As social media sites have pelted out news of the Boston bombing, playing fast and loose with the numbers of the dead and injured and amplifying hearsay into a cacophony of confusion, one tweet seemed to say it all: "Dear Journalism: Get yourself together and report verified facts or don't report anything at all."
It was retweeted 34 times, a fraction of the number claiming that a U.S. bomb had "just" killed 30 people at a wedding in Afghanistan. Not until hundreds if not thousands of indignant reactions had accumulated did equally indignant posts emerge to point out that that bombing had occurred, but in 2002.
The Afghan wedding meme was a mere drop in the ocean (or at least a very large lake) of misinformation that's been churning around, much of it generated not by civilian tweeters but by legitimate news sources. On Wednesday, CNN had someone all but in jail before it had to backpedal. Early on, the New York Post reported that 12 people were dead and a "Saudi national" had been identified as a "person of interest." The New York Times and other outlets begged to differ, but the Post stuck to its story well into the evening.
Items disseminated or generated by crowd-sourced reporting included speculation that city officials had shut down cellphone networks to prevent their use to set off bombs, and the very speculative fingering of "suspects" in crowd shots by Reddit vigilantes.
These images, combined with the flurry of conflicting reports Wednesday, almost induce a longing for the days of the 6 p.m. news. We had to wait for information, but at least it was reasonably reliable and delivered in complete sentences.
A good deal of the story of the Boston bombing has been as much about how we're telling it as what we know. We've proved the perils of micro-reporting — tiny, unverified bursts of information — as an alternative to synthesized, more comprehensive articles. The wave of innuendo has been generated not just by amateurs but by professionals, who are now expected to deliver the play-by-play while they're still figuring out what happened. And like it or not, we're told, this is the direction things are going.
But grasping at "facts" — and the human tendency to hold on to the ones that satisfy us despite all evidence to the contrary — is hardly a product of the digital age. Richard Jewell, the man once suspected of setting off a bomb during the 1996 Olympic Games in Atlanta, was cleared within three months but lived the rest of his life in the shadow of that legacy. The "trench coat mafia" narrative that emerged from the Columbine High School shootings in 1999 was debunked quickly. There was no gang of goth-nerds who'd been bullied into violent rage. Still, the tragedy bears that imprimatur to this day.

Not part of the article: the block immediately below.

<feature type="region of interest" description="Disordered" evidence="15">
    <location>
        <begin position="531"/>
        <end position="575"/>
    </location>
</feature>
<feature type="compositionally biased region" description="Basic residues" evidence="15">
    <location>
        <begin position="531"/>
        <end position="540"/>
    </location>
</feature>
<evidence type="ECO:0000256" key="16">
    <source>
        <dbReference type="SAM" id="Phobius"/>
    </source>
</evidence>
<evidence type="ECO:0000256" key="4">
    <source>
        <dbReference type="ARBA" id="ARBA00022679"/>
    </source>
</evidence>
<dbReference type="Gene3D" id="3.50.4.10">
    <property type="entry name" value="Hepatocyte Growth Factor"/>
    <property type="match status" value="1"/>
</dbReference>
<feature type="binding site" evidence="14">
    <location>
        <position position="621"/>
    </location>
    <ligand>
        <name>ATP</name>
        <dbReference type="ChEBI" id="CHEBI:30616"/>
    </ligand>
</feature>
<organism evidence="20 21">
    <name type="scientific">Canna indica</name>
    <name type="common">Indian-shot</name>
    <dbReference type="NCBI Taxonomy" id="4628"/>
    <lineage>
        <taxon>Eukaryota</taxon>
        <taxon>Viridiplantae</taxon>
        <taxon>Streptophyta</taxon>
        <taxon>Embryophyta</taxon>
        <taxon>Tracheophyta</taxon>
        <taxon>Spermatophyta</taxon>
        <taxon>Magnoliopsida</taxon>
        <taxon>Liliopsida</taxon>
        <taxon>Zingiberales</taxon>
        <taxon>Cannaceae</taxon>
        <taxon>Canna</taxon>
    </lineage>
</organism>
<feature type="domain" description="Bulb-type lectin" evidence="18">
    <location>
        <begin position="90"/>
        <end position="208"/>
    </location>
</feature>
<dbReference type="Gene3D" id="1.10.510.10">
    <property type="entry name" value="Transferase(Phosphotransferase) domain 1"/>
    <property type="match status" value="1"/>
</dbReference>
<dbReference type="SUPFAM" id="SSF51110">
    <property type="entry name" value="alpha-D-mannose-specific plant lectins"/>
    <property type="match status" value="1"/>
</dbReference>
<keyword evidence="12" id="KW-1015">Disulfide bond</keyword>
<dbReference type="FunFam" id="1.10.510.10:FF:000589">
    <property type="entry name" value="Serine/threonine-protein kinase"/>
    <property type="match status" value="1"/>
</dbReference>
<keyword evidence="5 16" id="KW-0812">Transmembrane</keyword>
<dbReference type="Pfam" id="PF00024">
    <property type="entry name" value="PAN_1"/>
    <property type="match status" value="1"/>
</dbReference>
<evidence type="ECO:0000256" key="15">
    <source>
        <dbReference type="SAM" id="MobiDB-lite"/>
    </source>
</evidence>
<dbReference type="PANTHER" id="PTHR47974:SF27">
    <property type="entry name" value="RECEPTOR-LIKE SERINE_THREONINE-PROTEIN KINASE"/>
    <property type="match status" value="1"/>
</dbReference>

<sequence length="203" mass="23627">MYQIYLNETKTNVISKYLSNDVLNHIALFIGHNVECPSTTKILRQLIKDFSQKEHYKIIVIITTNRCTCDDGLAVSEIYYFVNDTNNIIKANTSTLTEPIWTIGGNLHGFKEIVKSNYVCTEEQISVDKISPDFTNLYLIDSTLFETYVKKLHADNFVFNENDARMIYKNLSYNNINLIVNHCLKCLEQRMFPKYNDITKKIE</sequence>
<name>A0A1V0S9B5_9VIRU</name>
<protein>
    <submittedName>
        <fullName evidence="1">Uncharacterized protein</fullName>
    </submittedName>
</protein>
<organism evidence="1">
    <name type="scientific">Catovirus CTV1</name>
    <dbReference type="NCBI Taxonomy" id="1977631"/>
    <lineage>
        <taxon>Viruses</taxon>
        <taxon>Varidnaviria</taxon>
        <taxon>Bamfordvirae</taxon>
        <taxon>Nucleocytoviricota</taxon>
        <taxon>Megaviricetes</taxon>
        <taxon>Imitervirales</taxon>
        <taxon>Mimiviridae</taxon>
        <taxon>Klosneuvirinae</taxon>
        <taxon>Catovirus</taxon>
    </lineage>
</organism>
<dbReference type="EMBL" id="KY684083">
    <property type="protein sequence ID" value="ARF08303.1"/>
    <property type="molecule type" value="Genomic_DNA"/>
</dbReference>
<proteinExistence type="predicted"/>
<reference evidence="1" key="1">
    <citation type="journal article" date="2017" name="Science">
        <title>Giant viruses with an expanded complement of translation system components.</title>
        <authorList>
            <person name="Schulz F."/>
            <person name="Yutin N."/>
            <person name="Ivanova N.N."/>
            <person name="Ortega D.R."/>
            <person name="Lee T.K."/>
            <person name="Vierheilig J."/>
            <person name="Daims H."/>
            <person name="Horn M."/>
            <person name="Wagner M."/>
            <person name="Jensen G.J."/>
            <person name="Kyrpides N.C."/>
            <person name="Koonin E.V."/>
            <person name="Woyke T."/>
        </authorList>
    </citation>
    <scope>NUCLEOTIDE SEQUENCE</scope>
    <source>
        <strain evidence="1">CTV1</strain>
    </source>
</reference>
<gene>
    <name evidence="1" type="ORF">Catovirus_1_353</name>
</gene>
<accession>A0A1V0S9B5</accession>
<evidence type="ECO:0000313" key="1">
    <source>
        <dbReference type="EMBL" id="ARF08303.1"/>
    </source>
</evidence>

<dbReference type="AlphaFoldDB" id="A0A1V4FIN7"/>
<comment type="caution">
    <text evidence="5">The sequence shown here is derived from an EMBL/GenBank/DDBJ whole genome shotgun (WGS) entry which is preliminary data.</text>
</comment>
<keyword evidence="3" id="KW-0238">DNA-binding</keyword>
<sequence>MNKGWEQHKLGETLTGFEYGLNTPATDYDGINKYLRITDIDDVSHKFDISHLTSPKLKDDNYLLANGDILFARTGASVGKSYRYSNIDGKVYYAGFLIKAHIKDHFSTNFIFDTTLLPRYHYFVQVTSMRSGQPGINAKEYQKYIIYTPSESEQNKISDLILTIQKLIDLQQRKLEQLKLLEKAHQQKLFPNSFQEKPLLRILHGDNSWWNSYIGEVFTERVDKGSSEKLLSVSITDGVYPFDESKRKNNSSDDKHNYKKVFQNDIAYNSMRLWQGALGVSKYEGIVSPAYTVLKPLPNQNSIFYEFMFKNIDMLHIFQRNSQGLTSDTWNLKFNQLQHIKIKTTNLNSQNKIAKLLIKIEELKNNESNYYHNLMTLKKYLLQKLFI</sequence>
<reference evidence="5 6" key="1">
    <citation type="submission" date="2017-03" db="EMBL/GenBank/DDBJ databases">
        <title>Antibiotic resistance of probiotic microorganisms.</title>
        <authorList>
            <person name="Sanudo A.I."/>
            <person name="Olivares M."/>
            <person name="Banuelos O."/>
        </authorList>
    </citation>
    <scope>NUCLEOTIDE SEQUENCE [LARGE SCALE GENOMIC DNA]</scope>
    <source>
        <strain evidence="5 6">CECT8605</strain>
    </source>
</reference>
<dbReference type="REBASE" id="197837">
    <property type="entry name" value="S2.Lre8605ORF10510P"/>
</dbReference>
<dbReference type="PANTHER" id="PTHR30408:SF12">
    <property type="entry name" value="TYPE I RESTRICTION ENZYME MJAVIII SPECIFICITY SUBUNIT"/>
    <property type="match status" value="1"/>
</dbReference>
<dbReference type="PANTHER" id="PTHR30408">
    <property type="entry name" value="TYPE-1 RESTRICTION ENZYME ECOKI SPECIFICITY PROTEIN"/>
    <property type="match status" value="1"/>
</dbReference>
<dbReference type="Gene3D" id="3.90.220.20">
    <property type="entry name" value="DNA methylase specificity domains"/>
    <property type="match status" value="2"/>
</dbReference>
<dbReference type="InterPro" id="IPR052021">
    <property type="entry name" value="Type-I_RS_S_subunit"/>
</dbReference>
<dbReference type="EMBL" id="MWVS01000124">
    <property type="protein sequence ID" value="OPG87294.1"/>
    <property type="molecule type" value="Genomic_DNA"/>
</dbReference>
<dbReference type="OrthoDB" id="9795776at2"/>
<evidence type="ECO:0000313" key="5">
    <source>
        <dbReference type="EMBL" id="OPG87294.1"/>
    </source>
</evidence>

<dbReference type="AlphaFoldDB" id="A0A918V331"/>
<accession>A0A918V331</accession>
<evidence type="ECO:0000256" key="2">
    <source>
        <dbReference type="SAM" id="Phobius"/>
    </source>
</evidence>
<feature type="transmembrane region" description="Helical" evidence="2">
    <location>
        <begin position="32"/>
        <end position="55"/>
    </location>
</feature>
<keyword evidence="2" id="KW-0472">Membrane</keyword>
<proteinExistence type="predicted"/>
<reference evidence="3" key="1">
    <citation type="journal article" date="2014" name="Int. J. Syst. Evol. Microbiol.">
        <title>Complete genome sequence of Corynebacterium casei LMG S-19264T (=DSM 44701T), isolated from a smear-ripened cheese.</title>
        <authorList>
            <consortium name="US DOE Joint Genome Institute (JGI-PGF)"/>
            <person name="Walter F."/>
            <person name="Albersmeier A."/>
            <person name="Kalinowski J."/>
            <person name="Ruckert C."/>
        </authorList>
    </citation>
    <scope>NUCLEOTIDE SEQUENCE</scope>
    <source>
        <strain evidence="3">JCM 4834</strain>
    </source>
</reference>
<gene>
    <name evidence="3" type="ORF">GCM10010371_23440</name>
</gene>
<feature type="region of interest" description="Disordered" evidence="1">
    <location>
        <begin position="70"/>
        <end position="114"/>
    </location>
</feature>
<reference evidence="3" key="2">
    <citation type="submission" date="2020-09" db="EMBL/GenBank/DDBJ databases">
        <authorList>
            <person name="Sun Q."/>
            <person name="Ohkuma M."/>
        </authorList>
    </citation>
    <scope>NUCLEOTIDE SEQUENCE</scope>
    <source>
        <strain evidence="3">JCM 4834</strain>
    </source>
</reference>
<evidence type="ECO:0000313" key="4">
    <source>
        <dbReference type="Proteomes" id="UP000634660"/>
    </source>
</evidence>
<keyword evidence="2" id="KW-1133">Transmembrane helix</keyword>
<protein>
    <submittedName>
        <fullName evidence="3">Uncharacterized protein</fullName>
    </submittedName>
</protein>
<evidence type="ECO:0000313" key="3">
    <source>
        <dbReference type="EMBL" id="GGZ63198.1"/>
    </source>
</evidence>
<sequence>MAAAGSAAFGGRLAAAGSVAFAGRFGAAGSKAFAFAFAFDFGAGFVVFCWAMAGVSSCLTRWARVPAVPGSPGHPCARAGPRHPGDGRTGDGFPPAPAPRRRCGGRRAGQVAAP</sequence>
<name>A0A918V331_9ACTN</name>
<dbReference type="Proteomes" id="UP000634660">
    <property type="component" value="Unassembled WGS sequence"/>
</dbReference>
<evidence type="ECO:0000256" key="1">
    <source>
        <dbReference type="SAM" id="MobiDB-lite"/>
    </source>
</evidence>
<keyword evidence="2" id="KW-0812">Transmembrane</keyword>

Some suggest that platforms like Twitter and Reddit, rumor enablers though they are, can also play a role in swatting down falsehoods and mining data. Maybe so, but as of Wednesday afternoon, a sizable number of Twitter users were still raving about the Afghan wedding and the "U.S. imperialist media."
Whatever social media has to teach us about the relationship of incremental reporting and accuracy in the news, its lessons about the psychology of micro-reporting are potentially more revealing. To look at people's social media feeds is to see their own personal news crawls: what they think bears repeating, what they'll argue against, what rolls off their screens unnoticed. Mostly, though, it reveals how hungry they are to participate, especially when it comes to tragedies.
A lifetime ago, when President Kennedy was assassinated, Americans sought solace in binge-watching TV news, far from the action. And even in the wake of 9/11, before social media as we know it, most people's involvement was limited to making donations to the American Red Cross and forwarding emails about candlelight vigils.
Now there's an almost universal need to be in the mix somehow, a player not a spectator. The deluge of false information isn't a sign of irresponsibility and impatience as much as a desire not to be left out. Which means civilian tweeters and paid reporters actually have quite a lot in common.Copyright © 2014, Los Angeles Times